Cissbury Bioblitz

Cissbury Fields Bioblitz Gathering

On Thursday 4th August there was a large gathering of people who are involved with the management and ongoing development of Cissbury Fields. Adur and Worthing council were well represented with Rangers, Dog Warden and Councillors, South Downs National Park Rangers, Ornithologists, Archaeologists and Findon Valley Residents Association made for a good sample of organisations.

One of the main purposes of the get together was to engage with all users of the fields. Adur & Worthing council have a good commitment to involving everyone and they were carrying out a survey of opinions about the site. FVRA’s stand was focussed on creating a timeline of residents memories of the fields, this is an ongoing project and so far we have around fifty entries. The earliest we have is from 1944 when two elderly men can remember troops training for the D day landings.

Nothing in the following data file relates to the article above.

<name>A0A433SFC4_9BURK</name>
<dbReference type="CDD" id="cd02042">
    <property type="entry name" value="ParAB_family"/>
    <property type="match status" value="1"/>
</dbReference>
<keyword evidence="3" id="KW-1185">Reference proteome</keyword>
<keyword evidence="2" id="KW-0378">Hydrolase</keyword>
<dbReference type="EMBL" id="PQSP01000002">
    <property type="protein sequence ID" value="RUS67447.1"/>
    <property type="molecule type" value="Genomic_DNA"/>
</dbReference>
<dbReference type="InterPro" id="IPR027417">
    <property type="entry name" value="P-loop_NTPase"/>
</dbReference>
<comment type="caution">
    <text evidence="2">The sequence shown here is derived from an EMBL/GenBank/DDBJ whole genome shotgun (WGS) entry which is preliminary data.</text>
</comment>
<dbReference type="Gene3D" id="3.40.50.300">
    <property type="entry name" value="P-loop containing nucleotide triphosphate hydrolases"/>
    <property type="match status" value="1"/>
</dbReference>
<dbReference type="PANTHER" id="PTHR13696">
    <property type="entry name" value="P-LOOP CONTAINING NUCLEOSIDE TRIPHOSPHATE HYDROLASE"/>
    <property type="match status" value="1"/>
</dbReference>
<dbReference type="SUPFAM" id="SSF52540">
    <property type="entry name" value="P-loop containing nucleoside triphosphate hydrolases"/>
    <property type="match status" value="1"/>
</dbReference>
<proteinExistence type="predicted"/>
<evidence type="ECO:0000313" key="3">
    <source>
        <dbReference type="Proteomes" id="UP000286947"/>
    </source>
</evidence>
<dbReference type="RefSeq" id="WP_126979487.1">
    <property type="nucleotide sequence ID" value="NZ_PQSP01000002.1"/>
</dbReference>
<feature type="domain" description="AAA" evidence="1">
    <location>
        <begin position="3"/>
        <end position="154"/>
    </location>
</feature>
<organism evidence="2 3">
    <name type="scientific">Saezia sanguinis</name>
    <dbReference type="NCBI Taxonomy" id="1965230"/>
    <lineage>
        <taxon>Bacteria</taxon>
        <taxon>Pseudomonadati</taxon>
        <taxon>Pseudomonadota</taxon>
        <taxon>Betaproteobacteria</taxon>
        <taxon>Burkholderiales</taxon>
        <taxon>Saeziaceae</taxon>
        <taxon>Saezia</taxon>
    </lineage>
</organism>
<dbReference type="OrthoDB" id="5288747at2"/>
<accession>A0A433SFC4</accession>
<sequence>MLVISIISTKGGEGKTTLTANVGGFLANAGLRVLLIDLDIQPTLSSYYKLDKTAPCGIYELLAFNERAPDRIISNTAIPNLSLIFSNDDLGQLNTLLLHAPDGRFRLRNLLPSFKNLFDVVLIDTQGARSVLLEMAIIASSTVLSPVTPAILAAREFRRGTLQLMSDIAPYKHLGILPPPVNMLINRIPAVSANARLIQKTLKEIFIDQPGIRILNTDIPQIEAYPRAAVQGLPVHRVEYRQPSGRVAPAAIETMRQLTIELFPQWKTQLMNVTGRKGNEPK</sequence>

It was heartening to be with so many people who are interested in how the fields are to be managed in the future. The two main issues are the level of public usage balanced with encouraging and increasing the diverse wild life which exists here. Dog walking is the most popular activity and the reluctance to pick up the resultant excrement one of the main management problems. This is because, to encourage a return to a good downland flora, a hay cut of the grass is necessary at least once a year. The best way to achieve this is to let a contractor do the work.

Hay has a value and if a contractor can come in and do the collection everyone is happy. The problem is that when a large quantity of dog excrement is present the hay is useless for feeding to livestock. Sometimes it can be used as biofuel but it has to be very dry and cut at the right time. How much better it would be if the fields could be kept free from dog waste, not just for haymaking but also for everyone who walks the fields.

I went on a short guided walk with an ornithologist and was pleased to hear that Skylark numbers are holding steady and may even be increasing. The site remains good for butterflies as well and, with more fields managed to encourage a diverse flora, numbers can only increase.